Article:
Greatly Improve Your Technique With String Skipping

String skipping is a technique used when you need to make 2 or more string shift. It is challenging for your right hand and can help greatly improve your picking technique. Even if you don't use string skipping on a regular basis, practicing it will develop your general right hand skills fast.

Greatly Improve Your Technique With String Skipping
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String skipping is a technique used when you need to make 2 or more string shift. It is challenging for your right hand and can help greatly improve your picking technique. Even if you don't use string skipping on a regular basis, practicing it will develop your general right hand skills fast. The things you should remember about while practicing this technique:
  • you need to shift at least 2 strings up or down which means that one string must be skipped. Make sure that you're not going too far away from the string that is skipped (by increasing the distance between the pick and strings). It's very common to do that and it's done subconsciously. If you become aware of that, you can overcome it fast.
  • String skipping is a combination of movements from your elbow and wrist. You use your elbow to shift between the strings and wrist to pick the notes once you reach the string.
  • When you pick 2 or more notes on one string, make sure to minimize the right hand movements. I've prepared an exercise that will help you improve string skipping. It's written in E minor and requires one left hand position shift in the middle of it. Start slowly and when you feel comfortable with the exercise - speed up. You can use either alternate picking or economy picking to play the exercise (personally, I prefer the second option).
    Watch the video below to see the fingering and picking pattern (note that I use economy picking which results in performing 2 down-strokes in a row a couple of times). If you prefer alternate picking - stick to the down-up-down pattern.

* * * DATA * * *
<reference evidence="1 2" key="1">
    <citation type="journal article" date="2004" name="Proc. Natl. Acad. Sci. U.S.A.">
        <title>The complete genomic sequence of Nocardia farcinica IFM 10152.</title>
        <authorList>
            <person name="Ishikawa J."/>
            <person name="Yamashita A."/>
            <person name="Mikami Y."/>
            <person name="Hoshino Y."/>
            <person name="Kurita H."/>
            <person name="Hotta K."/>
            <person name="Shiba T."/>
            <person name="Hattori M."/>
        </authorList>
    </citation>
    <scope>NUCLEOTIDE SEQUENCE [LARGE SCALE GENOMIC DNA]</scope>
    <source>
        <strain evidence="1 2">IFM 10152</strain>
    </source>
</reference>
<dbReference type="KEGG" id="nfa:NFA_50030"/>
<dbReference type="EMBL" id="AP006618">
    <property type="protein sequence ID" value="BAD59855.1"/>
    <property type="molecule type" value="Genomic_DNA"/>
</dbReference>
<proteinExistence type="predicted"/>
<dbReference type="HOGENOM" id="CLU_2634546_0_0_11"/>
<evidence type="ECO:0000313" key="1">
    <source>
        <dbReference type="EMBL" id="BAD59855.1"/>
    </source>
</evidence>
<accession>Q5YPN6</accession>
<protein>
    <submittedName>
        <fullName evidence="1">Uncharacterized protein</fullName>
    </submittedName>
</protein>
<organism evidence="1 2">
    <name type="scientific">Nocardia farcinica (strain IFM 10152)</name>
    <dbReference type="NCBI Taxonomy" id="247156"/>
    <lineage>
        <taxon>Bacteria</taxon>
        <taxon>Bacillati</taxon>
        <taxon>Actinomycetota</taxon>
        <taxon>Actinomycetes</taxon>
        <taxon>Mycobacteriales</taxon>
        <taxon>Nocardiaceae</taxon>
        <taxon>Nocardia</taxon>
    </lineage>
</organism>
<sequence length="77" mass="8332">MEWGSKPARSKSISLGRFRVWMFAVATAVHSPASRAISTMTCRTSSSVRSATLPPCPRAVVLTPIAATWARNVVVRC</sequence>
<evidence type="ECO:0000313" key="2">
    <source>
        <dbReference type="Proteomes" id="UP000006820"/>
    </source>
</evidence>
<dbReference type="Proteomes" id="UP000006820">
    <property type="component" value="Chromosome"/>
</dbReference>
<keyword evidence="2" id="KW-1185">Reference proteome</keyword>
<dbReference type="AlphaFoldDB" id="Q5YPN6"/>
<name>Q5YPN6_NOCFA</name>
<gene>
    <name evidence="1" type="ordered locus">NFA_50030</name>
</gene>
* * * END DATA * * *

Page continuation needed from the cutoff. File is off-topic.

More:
Are you sure you're not making key mistakes that are holding you back? Get free guitar practicing guide and find out! Click here for more guitar lessons and resources. About The Author: Neal Wakefield - guitarist, songwriter and guitar instructor. Currently working on his first solo album. For more information visit NealWakefield.com
  • 12 comments sorted by best / new / date

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      SlayerOfTheHero
      It's actually very helpful - recommend to all who are looking to tighten up their string skipping as it is a technique which is sometimes overlooked by many.
      carnegard
      Really like the sound of this exercise. It's a good riff to repeat, and you can easily make it even more interesting by trying different strings and patterns! Great!
      Neal_Wakefield
      That's right! The exercise is a general idea and based on it you can create your own riffs with different rhythmic patterns, feeling etc. It will be a great way to connect technical exercise with some creative aspects of playing. Best wishes, Neal Wakefield
      5t0rM
      @noahjoejohnson: Well you just go slower and build up speed gradually, as everybody should do. Give it a try with a blues scale in D and E, sounds sweet.
      Flibo
      I thought I was the only one who used economy picking in this kind of licks. Nice lesson!
      johnprs
      thanks for the lesson it was a problem for me as i would miss the correct strings when string skipping, any other lessons in the future would be a great help for all of us newer players thanks Neil
      Neal_Wakefield
      What is the most important in this exercise (especially if you haven't been doing string skipping much in the past) is to start really slowly and learn to target the correct string you're going to. It might be hard at first but it becomes intuitive after some practice. I will publish more lessons soon and in the future there will be more on string skipping. Cheers, Neal Wakefield
      iaceu
      Very helpful for something like this is using a metronome, and set it ridiculously slow at first, like 40 BPM, and build it up from there. It won't take more than a couple of weeks for a beginner, or a couple of hours for someone more experienced to get up to the speed Neal's playing there. Of course, you have to practice correctly, not just all over the place.
      Neal_Wakefield
      iaceu, I totally agree! In order to play fast you need to slow down first and make sure you get it right. It's probably the most often overlooked thing in guitar practicing.